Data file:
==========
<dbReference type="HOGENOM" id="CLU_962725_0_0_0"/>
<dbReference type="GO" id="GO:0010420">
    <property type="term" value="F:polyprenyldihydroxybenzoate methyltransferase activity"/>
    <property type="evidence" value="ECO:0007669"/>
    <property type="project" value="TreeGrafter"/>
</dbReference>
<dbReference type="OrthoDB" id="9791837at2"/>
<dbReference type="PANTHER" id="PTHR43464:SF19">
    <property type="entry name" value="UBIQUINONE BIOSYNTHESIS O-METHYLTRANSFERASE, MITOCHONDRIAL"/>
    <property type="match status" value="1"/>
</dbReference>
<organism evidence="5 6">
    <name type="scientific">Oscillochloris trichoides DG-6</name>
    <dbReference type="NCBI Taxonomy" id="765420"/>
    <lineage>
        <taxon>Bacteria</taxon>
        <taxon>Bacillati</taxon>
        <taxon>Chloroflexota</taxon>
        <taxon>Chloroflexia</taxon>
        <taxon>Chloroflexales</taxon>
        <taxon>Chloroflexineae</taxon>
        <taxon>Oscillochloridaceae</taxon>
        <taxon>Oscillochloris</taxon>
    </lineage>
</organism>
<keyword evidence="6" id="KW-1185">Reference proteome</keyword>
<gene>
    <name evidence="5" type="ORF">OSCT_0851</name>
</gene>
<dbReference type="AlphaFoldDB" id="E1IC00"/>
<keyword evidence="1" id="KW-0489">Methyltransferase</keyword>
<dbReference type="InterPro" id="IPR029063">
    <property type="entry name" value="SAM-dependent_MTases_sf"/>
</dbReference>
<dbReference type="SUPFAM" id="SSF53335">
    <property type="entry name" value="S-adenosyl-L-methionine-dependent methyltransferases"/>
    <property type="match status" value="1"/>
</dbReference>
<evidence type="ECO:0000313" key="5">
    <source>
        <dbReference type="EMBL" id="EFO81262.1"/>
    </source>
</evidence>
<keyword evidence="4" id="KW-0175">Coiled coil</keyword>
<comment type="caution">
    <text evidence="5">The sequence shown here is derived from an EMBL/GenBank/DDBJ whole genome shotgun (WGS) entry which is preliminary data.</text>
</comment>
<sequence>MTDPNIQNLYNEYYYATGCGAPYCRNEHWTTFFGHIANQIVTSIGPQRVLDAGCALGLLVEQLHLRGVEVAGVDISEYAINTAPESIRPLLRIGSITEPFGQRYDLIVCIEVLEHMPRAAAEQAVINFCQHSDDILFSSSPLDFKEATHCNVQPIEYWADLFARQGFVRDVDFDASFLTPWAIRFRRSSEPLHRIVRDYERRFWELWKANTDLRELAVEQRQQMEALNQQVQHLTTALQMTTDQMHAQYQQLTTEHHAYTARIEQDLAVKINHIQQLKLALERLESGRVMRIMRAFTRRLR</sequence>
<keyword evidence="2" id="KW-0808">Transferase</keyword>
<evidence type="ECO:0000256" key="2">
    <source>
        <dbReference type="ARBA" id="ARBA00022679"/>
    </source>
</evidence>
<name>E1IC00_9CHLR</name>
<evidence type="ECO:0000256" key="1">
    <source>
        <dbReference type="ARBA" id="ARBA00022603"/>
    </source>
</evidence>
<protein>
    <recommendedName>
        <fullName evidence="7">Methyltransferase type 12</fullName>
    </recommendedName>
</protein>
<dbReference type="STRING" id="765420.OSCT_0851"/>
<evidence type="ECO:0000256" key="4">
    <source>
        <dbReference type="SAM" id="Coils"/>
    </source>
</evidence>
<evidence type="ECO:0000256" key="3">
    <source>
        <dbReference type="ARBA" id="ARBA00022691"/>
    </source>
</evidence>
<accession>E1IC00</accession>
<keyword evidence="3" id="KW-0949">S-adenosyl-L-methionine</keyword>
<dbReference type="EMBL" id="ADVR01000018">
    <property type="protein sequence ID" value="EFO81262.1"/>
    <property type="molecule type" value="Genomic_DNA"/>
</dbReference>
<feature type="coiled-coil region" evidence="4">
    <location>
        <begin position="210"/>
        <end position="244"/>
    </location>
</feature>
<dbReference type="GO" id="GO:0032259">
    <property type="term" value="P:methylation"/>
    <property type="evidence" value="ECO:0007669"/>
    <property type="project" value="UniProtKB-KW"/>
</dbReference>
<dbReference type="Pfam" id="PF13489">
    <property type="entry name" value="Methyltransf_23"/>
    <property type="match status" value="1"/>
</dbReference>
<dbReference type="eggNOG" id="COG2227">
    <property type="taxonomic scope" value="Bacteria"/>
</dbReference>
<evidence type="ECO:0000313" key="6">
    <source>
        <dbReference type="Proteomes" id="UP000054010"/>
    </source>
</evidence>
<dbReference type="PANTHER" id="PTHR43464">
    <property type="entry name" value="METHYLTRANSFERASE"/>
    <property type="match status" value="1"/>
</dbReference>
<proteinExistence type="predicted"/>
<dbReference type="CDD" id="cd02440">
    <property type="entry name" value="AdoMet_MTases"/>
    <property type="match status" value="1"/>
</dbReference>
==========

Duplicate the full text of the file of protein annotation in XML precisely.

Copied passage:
<dbReference type="HOGENOM" id="CLU_962725_0_0_0"/>
<dbReference type="GO" id="GO:0010420">
    <property type="term" value="F:polyprenyldihydroxybenzoate methyltransferase activity"/>
    <property type="evidence" value="ECO:0007669"/>
    <property type="project" value="TreeGrafter"/>
</dbReference>
<dbReference type="OrthoDB" id="9791837at2"/>
<dbReference type="PANTHER" id="PTHR43464:SF19">
    <property type="entry name" value="UBIQUINONE BIOSYNTHESIS O-METHYLTRANSFERASE, MITOCHONDRIAL"/>
    <property type="match status" value="1"/>
</dbReference>
<organism evidence="5 6">
    <name type="scientific">Oscillochloris trichoides DG-6</name>
    <dbReference type="NCBI Taxonomy" id="765420"/>
    <lineage>
        <taxon>Bacteria</taxon>
        <taxon>Bacillati</taxon>
        <taxon>Chloroflexota</taxon>
        <taxon>Chloroflexia</taxon>
        <taxon>Chloroflexales</taxon>
        <taxon>Chloroflexineae</taxon>
        <taxon>Oscillochloridaceae</taxon>
        <taxon>Oscillochloris</taxon>
    </lineage>
</organism>
<keyword evidence="6" id="KW-1185">Reference proteome</keyword>
<gene>
    <name evidence="5" type="ORF">OSCT_0851</name>
</gene>
<dbReference type="AlphaFoldDB" id="E1IC00"/>
<keyword evidence="1" id="KW-0489">Methyltransferase</keyword>
<dbReference type="InterPro" id="IPR029063">
    <property type="entry name" value="SAM-dependent_MTases_sf"/>
</dbReference>
<dbReference type="SUPFAM" id="SSF53335">
    <property type="entry name" value="S-adenosyl-L-methionine-dependent methyltransferases"/>
    <property type="match status" value="1"/>
</dbReference>
<evidence type="ECO:0000313" key="5">
    <source>
        <dbReference type="EMBL" id="EFO81262.1"/>
    </source>
</evidence>
<keyword evidence="4" id="KW-0175">Coiled coil</keyword>
<comment type="caution">
    <text evidence="5">The sequence shown here is derived from an EMBL/GenBank/DDBJ whole genome shotgun (WGS) entry which is preliminary data.</text>
</comment>
<sequence>MTDPNIQNLYNEYYYATGCGAPYCRNEHWTTFFGHIANQIVTSIGPQRVLDAGCALGLLVEQLHLRGVEVAGVDISEYAINTAPESIRPLLRIGSITEPFGQRYDLIVCIEVLEHMPRAAAEQAVINFCQHSDDILFSSSPLDFKEATHCNVQPIEYWADLFARQGFVRDVDFDASFLTPWAIRFRRSSEPLHRIVRDYERRFWELWKANTDLRELAVEQRQQMEALNQQVQHLTTALQMTTDQMHAQYQQLTTEHHAYTARIEQDLAVKINHIQQLKLALERLESGRVMRIMRAFTRRLR</sequence>
<keyword evidence="2" id="KW-0808">Transferase</keyword>
<evidence type="ECO:0000256" key="2">
    <source>
        <dbReference type="ARBA" id="ARBA00022679"/>
    </source>
</evidence>
<name>E1IC00_9CHLR</name>
<evidence type="ECO:0000256" key="1">
    <source>
        <dbReference type="ARBA" id="ARBA00022603"/>
    </source>
</evidence>
<protein>
    <recommendedName>
        <fullName evidence="7">Methyltransferase type 12</fullName>
    </recommendedName>
</protein>
<dbReference type="STRING" id="765420.OSCT_0851"/>
<evidence type="ECO:0000256" key="4">
    <source>
        <dbReference type="SAM" id="Coils"/>
    </source>
</evidence>
<evidence type="ECO:0000256" key="3">
    <source>
        <dbReference type="ARBA" id="ARBA00022691"/>
    </source>
</evidence>
<accession>E1IC00</accession>
<keyword evidence="3" id="KW-0949">S-adenosyl-L-methionine</keyword>
<dbReference type="EMBL" id="ADVR01000018">
    <property type="protein sequence ID" value="EFO81262.1"/>
    <property type="molecule type" value="Genomic_DNA"/>
</dbReference>
<feature type="coiled-coil region" evidence="4">
    <location>
        <begin position="210"/>
        <end position="244"/>
    </location>
</feature>
<dbReference type="GO" id="GO:0032259">
    <property type="term" value="P:methylation"/>
    <property type="evidence" value="ECO:0007669"/>
    <property type="project" value="UniProtKB-KW"/>
</dbReference>
<dbReference type="Pfam" id="PF13489">
    <property type="entry name" value="Methyltransf_23"/>
    <property type="match status" value="1"/>
</dbReference>
<dbReference type="eggNOG" id="COG2227">
    <property type="taxonomic scope" value="Bacteria"/>
</dbReference>
<evidence type="ECO:0000313" key="6">
    <source>
        <dbReference type="Proteomes" id="UP000054010"/>
    </source>
</evidence>
<dbReference type="PANTHER" id="PTHR43464">
    <property type="entry name" value="METHYLTRANSFERASE"/>
    <property type="match status" value="1"/>
</dbReference>
<proteinExistence type="predicted"/>
<dbReference type="CDD" id="cd02440">
    <property type="entry name" value="AdoMet_MTases"/>
    <property type="match status" value="1"/>
</dbReference>